Left: A child who did not breast feed. Note small jaws. Right: child who breast fed for 2 years with well developed jaws and airway. During Breast Feeding, the Jaws experience “expansive” pressure that stimulates jaw growth.
Conditions such as Tongue Tie should be treated as they interfere with Breast Feeding and Jaw Development.
When a Tongue is Tied down, it cannot reach the Palate and it has a Limited Range of Motion. The Tongue pushes on the Jaws during normal swallowing, breathing and breast feeding. The proper pressure and range of the tongue “pushes” and “shapes” the Jaws. A Tied Tongue directly limits growth and development. Tongue Tie is easily corrected with a laser. There is no bleeding and minimal discomfort. The procedure is called a Frenectomy.
Breastfeeding is a healthy activity for both mothers and infants. Research has shown that breast feeding helps in preventing many health disorders in lactating mothers. Growth and development in babies is greatly enhanced by Breast Feeding. The physical action of a baby’s mouth opening around a mother’s breast helps the upper and lower jaws develop properly. Natural breast milk is considered as the perfect and balanced diet for growing children.
Breast milk varies in composition as the baby grows and becomes older.
Nature has a built-in mechanism which mixes nutrients in breast milk according to the demands of an infant’s developing body.
Breast milk contains extremely beneficial antibodies, enzymes and minerals as compared to formula milks available in the market.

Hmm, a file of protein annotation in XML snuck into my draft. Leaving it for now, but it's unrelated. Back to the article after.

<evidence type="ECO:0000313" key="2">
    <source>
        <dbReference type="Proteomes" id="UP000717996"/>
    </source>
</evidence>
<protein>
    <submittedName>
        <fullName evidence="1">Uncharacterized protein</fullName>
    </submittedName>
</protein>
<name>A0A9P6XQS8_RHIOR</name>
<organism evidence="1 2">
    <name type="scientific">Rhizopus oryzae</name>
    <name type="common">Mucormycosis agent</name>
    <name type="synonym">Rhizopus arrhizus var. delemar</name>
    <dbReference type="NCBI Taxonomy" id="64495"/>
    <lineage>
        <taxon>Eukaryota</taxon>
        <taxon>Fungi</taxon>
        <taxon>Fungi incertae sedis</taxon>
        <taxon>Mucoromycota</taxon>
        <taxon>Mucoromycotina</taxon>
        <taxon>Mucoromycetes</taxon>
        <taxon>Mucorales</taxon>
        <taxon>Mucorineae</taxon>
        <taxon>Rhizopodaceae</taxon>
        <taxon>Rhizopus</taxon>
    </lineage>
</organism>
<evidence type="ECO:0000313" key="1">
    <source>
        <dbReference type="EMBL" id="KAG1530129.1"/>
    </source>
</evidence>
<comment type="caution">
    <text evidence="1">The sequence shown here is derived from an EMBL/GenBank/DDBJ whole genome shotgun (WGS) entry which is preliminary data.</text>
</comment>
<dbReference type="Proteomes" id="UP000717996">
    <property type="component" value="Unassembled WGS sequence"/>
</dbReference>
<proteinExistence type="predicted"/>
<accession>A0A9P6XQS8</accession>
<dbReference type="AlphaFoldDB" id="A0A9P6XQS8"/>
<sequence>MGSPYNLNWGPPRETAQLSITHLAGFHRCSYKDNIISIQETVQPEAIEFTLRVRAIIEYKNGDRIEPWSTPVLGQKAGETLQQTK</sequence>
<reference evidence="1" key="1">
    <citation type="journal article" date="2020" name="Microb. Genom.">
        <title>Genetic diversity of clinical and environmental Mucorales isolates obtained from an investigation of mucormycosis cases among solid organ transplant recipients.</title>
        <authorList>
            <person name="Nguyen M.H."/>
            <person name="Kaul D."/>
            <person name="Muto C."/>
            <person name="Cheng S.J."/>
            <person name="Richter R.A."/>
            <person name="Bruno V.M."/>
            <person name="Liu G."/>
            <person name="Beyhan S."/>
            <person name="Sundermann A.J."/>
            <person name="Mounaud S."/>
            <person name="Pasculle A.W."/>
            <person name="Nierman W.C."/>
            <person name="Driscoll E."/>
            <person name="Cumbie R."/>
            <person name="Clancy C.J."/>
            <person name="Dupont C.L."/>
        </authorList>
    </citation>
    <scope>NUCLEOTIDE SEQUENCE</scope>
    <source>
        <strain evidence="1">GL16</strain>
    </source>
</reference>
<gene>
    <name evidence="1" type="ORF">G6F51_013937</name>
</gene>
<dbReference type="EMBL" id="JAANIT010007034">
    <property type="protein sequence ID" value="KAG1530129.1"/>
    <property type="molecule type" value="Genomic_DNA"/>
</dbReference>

Antibodies and enzymes which are naturally present in mother’s milk can protect babies from different diseases and infections. Breastfeeding babies have stronger defense system against harmful bacteria. In addition to the presence of beneficial natural ingredients in mother’s milk, the mechanism by which babies drink mother’s milk can cause better growth and development. During the process of milk suckling in breast feeding,
The infants and small babies use their tongue, jaws and muscles of face a whole. This helps grow and expand the jaws.
Continuous use and stimulation of these oral and face structures can help to growth and increase in size of the jaws.
Breastfeeding needs a different and quite sophisticated coordinated activity of baby’s tongue, jaws and face muscles. This is termed as suckling which differs entirely from sucking from a bottle.
Breastfeeding involves muscular activity as compared to passive nature of drinking from bottle. The active nature of suckling from breasts promotes growth of face and jaws.
Airway growth can also be improved through breastfeeding in infancy and a marked reduction in airway problems has been seen in people who underwent breastfeeding in their childhood.
Better hard palate and airway passage development in breastfed babies lessens the occurrence of sudden infant death disease.
It is strongly advised to breastfed your infants especially during the first six months to one year at lease to make them stronger and active.